On Monday, April 18, President Daniel Ortega of Nicaragua approved a social security reform for the Instituto Nicaragüense de Seguridad Social, raising tensions in an already polarized country. The reform reduces workers’ pensions by 5 percent while increasing the contributions of both employees and employers. Protests ensued, and in response Ortega censored social media outlets.
Tensions between Nicaraguans and the government started on April 3 after Ortega refused assistance from Costa Rica for a wildfire that broke out in the Biological Reserve Indio Maíz. Activists organized demonstrations in response, saying they felt the government had not acted appropriately. The fire was contained about two weeks later, but tensions still ran high between activists and the government.
According to The New York Times, violence began to escalate after the Sandinista Youth and police engaged the protesters. Sandinista Youth, also known as the Sandinista thugs, are a pro-government organization working with the police. “The order was definitely to kill, not to stop the protest,” said founder of the Nicaraguan Center for Human Rights Vilma Núñez in The NYT.
According to BBC, a total of 45 people died due to the protest, including university students and a journalist named Ángel Gahona. Students at the National University of Engineering, the National Agrarian University and the Polytechnic University of Nicaragua took shelter to protect themselves from police. The Wall Street Journal stated Ortega revoked the pension law Sunday April 22 in response to the unrest, though The NYT reported that some are still demanding Ortega’s resignation.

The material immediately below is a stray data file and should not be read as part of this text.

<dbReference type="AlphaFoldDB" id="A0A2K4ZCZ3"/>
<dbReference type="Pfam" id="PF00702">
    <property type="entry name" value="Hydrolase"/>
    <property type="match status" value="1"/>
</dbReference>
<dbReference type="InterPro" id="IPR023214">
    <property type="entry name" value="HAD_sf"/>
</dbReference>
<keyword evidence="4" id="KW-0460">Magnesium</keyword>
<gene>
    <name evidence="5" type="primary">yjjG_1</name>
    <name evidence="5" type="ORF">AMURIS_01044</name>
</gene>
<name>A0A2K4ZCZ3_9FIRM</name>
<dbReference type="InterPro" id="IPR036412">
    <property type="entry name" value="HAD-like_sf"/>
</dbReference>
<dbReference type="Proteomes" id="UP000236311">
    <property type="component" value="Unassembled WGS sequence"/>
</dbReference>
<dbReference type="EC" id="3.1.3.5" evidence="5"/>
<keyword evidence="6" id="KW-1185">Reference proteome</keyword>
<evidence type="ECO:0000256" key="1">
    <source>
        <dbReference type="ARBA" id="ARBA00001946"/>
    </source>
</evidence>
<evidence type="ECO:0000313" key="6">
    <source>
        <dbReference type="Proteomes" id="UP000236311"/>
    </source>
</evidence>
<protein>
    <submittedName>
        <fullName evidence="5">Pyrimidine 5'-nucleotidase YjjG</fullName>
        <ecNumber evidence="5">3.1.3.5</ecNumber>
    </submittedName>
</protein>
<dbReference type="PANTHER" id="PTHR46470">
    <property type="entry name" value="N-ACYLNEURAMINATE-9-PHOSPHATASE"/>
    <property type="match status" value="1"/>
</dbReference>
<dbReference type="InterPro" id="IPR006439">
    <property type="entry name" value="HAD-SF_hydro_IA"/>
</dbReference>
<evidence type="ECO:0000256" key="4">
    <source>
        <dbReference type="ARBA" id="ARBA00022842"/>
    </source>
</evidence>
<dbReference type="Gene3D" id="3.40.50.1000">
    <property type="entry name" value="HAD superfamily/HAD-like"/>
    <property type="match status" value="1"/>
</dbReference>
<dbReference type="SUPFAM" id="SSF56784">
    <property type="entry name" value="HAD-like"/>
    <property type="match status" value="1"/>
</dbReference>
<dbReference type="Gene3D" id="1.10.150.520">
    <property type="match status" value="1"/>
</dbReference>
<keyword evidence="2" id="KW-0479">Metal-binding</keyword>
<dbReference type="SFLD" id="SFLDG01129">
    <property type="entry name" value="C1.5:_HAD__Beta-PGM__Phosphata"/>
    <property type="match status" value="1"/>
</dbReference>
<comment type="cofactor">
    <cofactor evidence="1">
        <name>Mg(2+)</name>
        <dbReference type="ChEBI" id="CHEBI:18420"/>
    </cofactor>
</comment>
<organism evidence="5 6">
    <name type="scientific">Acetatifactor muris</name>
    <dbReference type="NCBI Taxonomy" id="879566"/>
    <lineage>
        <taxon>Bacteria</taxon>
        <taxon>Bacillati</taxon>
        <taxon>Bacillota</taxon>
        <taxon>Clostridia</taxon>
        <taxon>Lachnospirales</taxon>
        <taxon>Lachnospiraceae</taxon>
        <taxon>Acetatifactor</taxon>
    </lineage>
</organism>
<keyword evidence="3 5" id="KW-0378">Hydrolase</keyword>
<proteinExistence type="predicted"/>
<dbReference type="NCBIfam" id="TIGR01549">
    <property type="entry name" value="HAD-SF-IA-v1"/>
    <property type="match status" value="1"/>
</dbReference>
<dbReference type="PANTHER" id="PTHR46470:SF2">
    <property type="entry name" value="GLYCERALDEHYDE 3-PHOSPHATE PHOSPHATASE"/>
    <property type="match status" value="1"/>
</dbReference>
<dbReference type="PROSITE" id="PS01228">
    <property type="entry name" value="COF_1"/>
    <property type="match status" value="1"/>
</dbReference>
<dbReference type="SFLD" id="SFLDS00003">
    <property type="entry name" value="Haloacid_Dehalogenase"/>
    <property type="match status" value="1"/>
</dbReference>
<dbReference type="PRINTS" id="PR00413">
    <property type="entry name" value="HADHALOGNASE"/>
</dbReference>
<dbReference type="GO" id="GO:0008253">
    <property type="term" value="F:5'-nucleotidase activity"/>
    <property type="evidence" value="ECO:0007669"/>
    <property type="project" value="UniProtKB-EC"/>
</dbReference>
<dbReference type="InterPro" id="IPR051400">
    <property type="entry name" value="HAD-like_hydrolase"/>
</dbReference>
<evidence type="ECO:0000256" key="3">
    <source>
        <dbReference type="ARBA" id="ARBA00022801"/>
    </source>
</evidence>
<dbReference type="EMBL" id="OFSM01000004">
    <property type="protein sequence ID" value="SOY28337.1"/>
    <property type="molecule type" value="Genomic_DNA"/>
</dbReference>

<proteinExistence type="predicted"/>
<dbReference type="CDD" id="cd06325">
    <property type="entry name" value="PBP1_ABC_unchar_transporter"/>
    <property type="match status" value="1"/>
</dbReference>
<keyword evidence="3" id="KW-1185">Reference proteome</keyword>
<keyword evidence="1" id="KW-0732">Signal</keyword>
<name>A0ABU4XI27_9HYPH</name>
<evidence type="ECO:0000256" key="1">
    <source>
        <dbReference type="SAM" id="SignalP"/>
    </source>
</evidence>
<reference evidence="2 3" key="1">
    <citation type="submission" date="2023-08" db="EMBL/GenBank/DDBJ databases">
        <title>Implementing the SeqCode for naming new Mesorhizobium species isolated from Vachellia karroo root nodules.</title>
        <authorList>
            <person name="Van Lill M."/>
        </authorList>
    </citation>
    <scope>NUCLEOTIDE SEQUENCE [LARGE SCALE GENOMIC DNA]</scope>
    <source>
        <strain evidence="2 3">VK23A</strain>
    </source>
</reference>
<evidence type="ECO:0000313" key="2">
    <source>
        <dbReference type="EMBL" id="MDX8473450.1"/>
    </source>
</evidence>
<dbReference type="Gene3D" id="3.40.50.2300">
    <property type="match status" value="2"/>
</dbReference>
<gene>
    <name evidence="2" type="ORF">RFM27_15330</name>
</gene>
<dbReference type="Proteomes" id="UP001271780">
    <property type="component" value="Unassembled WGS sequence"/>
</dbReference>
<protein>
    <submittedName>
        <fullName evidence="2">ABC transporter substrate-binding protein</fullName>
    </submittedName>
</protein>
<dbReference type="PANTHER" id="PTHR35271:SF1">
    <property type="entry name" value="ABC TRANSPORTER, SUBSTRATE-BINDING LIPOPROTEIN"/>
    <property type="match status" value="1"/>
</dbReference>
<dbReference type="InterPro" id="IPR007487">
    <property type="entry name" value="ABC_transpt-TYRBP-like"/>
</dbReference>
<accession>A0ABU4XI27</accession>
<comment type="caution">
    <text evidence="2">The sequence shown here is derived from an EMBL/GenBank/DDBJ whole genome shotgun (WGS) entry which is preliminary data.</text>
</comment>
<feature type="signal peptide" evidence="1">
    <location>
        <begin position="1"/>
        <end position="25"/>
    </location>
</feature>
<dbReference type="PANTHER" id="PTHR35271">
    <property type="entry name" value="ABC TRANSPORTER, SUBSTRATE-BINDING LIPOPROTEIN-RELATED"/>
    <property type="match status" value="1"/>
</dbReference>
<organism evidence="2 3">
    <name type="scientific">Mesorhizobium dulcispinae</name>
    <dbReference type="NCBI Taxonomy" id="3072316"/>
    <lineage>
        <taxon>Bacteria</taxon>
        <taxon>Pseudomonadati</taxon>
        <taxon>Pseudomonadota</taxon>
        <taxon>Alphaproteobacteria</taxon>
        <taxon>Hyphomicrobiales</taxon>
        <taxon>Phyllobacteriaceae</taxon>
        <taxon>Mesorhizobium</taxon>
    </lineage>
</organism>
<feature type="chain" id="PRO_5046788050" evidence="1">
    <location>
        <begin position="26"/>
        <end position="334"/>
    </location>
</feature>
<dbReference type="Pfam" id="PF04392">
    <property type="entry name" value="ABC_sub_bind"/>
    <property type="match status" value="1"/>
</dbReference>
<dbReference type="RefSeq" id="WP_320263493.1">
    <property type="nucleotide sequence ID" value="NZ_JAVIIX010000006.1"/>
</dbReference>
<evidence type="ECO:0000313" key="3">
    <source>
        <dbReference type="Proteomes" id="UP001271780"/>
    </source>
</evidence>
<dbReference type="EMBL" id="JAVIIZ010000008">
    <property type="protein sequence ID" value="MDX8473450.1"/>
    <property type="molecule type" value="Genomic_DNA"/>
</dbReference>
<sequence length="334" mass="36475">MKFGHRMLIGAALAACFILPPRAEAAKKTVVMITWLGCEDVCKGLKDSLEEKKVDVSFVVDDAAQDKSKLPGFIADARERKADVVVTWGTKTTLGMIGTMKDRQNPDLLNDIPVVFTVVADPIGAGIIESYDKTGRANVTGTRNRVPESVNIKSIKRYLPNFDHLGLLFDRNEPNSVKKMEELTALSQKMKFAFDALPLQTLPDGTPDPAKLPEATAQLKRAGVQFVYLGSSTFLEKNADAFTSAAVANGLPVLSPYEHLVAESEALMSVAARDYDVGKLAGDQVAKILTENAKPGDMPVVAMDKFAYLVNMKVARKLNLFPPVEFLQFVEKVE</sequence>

Ortega first became president in 1979, where he remained until 1990. In 2007, he was re-elected and has held power since. His wife Rosario Murillo works alongside him as the vice president. According to BBC, the Nicaraguan National Assembly approved changes to the constitution in 2014, eliminating term limits for the president entirely.
Liz Throssell, a spokesperson for the United Nations Human Rights Office, told The NYT she thinks Ortega needs “to ensure that people are able to freely exercise their right to freedom of expression and to peaceful assembly and association.”